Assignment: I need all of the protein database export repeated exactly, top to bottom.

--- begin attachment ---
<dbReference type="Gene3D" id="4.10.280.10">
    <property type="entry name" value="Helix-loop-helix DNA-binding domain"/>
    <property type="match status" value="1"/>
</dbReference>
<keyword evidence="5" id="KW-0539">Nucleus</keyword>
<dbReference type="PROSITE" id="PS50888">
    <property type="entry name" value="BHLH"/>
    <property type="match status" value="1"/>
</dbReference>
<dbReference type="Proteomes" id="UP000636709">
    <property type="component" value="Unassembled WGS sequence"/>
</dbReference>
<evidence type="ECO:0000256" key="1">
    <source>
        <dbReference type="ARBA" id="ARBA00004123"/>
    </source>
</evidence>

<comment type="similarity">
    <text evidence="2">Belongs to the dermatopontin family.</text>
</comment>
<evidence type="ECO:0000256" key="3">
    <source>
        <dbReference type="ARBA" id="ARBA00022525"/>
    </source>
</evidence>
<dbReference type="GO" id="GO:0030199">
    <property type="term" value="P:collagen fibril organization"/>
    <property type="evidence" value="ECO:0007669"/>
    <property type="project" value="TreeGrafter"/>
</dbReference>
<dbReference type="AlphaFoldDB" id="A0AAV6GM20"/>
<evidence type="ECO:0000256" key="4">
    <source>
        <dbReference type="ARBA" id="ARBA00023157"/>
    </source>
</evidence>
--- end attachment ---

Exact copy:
<dbReference type="Gene3D" id="4.10.280.10">
    <property type="entry name" value="Helix-loop-helix DNA-binding domain"/>
    <property type="match status" value="1"/>
</dbReference>
<keyword evidence="5" id="KW-0539">Nucleus</keyword>
<dbReference type="PROSITE" id="PS50888">
    <property type="entry name" value="BHLH"/>
    <property type="match status" value="1"/>
</dbReference>
<dbReference type="Proteomes" id="UP000636709">
    <property type="component" value="Unassembled WGS sequence"/>
</dbReference>
<evidence type="ECO:0000256" key="1">
    <source>
        <dbReference type="ARBA" id="ARBA00004123"/>
    </source>
</evidence>

<comment type="similarity">
    <text evidence="2">Belongs to the dermatopontin family.</text>
</comment>
<evidence type="ECO:0000256" key="3">
    <source>
        <dbReference type="ARBA" id="ARBA00022525"/>
    </source>
</evidence>
<dbReference type="GO" id="GO:0030199">
    <property type="term" value="P:collagen fibril organization"/>
    <property type="evidence" value="ECO:0007669"/>
    <property type="project" value="TreeGrafter"/>
</dbReference>
<dbReference type="AlphaFoldDB" id="A0AAV6GM20"/>
<evidence type="ECO:0000256" key="4">
    <source>
        <dbReference type="ARBA" id="ARBA00023157"/>
    </source>
</evidence>